Figures 3 and 4 show the plot of inductance and Q factor vs. the frequency and number of turns. These simulation results were used with the circuit level components to simulate the complete LNA. Without optimizing the circuit, the result already shows that gain peaks correctly at the center frequency of 2.4 GHz. Series resistance along the inductor is the manifestation of the skin effect that occurs on the inductor metallization at high frequency. Gain, noise figure and return loss all still meet the specifications. Further optimization on ADS shows performance can still be improved. Figure 5 shows the performance of the LNA after the components value has been optimized.

5 GHz LNA Design

Unlike the 2.4 GHz LNA, the 5 GHz LNA requires higher gain that must be flat for more than 20% of the bandwidth at the 5 GHz band, and a noise figure that is tightly controlled in-band. A two-stage amplifier is required to meet these specifications (see figure 6).

Figure 5. Gain, return loss and noise figure of the 2.4 GHz LNA after optimization. Click here to enlarge.

This amplifier again employs inductive loading (L2 and L4) at each of the stages, both of which are integrated on-chip. Input impedance and noise matching is again achieved in a similar manner as with the 2.4 GHz version, with a source inductor and shunt input inductor at the gate. A shunt R-C feedback (R10 and C3) is used in the second stage to improve the output match. Components L3 and C2 form a highpass interstage match. This match compensates for the negative gain roll-off from the first stage so that the overall gain forms a bandpass response centered at 5.5 GHz. Capacitor C3 acts as an RF ground for the matching network. The R-C network across C3 (R4 and C4) improves the stability of the amplifier. The Q2 source is grounded through a backside via.

Figure 6. Schematic of a two-stage LNA for 5 to 6 GHz band. Click here to enlarge.

ADS enables different models to be used to model non-ideal characteristics of the passive components. Bond wire coupling is significant in the 5 GHz design, and the various models enable coupling to be modeled with sufficient accuracy to mimic actual performance.1 Figure 7 shows the simulation result of the complete 5 GHz band LNA with (a) ideal components and (b) optimized non-ideal components value.

Figure 7. Gain, return loss and noise figure for ideal components (red) and non-ideal components (blue). Click here to enlarge.

Note the significant effects on S22 and the shift in gain peaking with non-ideal models simulated in Momentum. A more complete Momentum simulation would be to simulate the complete layout in Momentum and add active devices later to the multiport s-parameter file generated by Momentum. This is shown in Figure 8.

Figure 8. Momentum simulation of the complete layout. Click here to enlarge.

Simulation results reveal that inductive coupling significantly affects frequency response. It also highlights regions of high current densities that can affect P1dB performance. The complete simulated results are shown in Figure 9. Figure 10 shows the die picture of the complete dual LNA.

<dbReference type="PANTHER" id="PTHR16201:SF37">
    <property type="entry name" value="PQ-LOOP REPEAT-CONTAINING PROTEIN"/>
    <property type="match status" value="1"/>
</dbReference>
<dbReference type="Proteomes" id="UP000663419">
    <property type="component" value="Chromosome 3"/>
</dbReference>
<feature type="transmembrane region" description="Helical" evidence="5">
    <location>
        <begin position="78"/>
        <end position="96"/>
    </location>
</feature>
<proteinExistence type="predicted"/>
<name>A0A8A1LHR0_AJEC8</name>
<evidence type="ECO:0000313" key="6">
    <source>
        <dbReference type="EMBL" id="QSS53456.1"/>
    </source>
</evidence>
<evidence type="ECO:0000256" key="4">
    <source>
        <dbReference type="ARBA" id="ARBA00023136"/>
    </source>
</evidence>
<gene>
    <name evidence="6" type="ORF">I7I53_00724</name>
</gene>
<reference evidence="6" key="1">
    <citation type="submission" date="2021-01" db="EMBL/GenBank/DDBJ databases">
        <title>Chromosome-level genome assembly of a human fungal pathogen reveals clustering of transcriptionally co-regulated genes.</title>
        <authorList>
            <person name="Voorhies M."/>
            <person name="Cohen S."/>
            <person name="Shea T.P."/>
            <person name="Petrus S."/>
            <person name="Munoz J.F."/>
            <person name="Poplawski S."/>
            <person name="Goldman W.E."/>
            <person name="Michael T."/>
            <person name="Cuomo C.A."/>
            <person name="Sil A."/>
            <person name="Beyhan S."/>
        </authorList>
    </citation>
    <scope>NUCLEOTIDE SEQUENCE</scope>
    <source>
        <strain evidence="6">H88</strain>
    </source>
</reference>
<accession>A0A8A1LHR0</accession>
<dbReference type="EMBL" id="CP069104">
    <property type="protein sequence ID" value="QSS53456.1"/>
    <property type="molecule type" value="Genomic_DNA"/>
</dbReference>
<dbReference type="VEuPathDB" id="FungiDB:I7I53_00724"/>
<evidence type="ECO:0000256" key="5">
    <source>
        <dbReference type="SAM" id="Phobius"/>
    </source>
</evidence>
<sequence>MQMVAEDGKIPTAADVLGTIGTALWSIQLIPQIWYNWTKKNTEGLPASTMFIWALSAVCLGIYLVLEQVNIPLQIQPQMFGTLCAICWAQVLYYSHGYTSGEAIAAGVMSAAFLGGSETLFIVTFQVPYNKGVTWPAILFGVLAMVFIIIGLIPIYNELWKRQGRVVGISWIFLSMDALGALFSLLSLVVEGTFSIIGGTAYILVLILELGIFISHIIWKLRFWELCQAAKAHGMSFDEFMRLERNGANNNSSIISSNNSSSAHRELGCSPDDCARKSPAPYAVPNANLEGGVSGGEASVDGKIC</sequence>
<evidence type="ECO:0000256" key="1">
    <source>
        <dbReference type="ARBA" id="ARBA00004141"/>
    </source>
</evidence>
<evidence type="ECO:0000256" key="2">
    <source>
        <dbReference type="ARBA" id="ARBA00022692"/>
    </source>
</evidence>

The measured vs. simulated results for both of the dual-band LNAs is shown in Figures 11 and 12. The discrepancies are a result of die-level and PCB ground interaction and the effects of plastic molding compound over the chip.

Figure 9. 5 GHz LNA simulation result with Momentum data. Click here to enlarge.
These serve to shift the frequency response curves and de-Q the circuit components, the effects of which are most pronounced in the S22 response and the high frequency gain curves. Despite these, the responses peak at the values that correspond to the WLAN frequency bands with outstanding noise and gain performance.


As with all designs, a dual-band WLAN LNA requires trade-offs. EM simulations together with circuit level simulation tools are indispensable for compact designs. In the 2.45 GHz band, gain is 17 dB at 14 mA current with 0.9 dB NF. In the 5 GHz band, gain is 22 to 24 dB at 22 mA and 1.5 dB average NF.

Figure 10. Fabricated die picture of the dual-band LNA. Click here to enlarge.
Input P1dB is – 5.5 dBm for the 2.4 GHz LNA and typically – 14 dBm for the 5 GHz LNA. IIP3 is +5.5 dBm for the 2.4 GHz LNA and typically – 2 dBm for the 5 GHz band. The complete design uses only one RF input matching component external to the MMIC inside the module. The complete LNA is housed in a 3 × 3 mm molded chip-on-board package and requires only two external bypass capacitors in actual operation.

Figure 11. Measured (solid) versus simulated (dotted) performance for the 2.4 GHz LNA. Click here to enlarge.


1. A.O. Harm, K. Mouthaan, E. Aziz, and M. Versleijen, "Modeling and Simulation of Hybrid RF Circuits Using a Versatile Compact Bondwire Model," Proceedings of the European Microwave Conference, pp. 529-534, Oct. 1998, Amsterdam.

Figure 12. Measured (solid) versus simulated (dotted) performance for the 5 to 6 GHz LNA. Click here to enlarge.

About the Authors

Zulfa Hasan-Abrar and Yut H. Chow are employed at Agilent Technologies (Malaysia) in Penang where they are engaged in the R&D of GaAs MMIC ICs. They can be reached at Agilent Technologies (M) Sdn Bhd, WSD R&D, Phase III, Bayan Lepas FIZ, Penang 11900, Malaysia.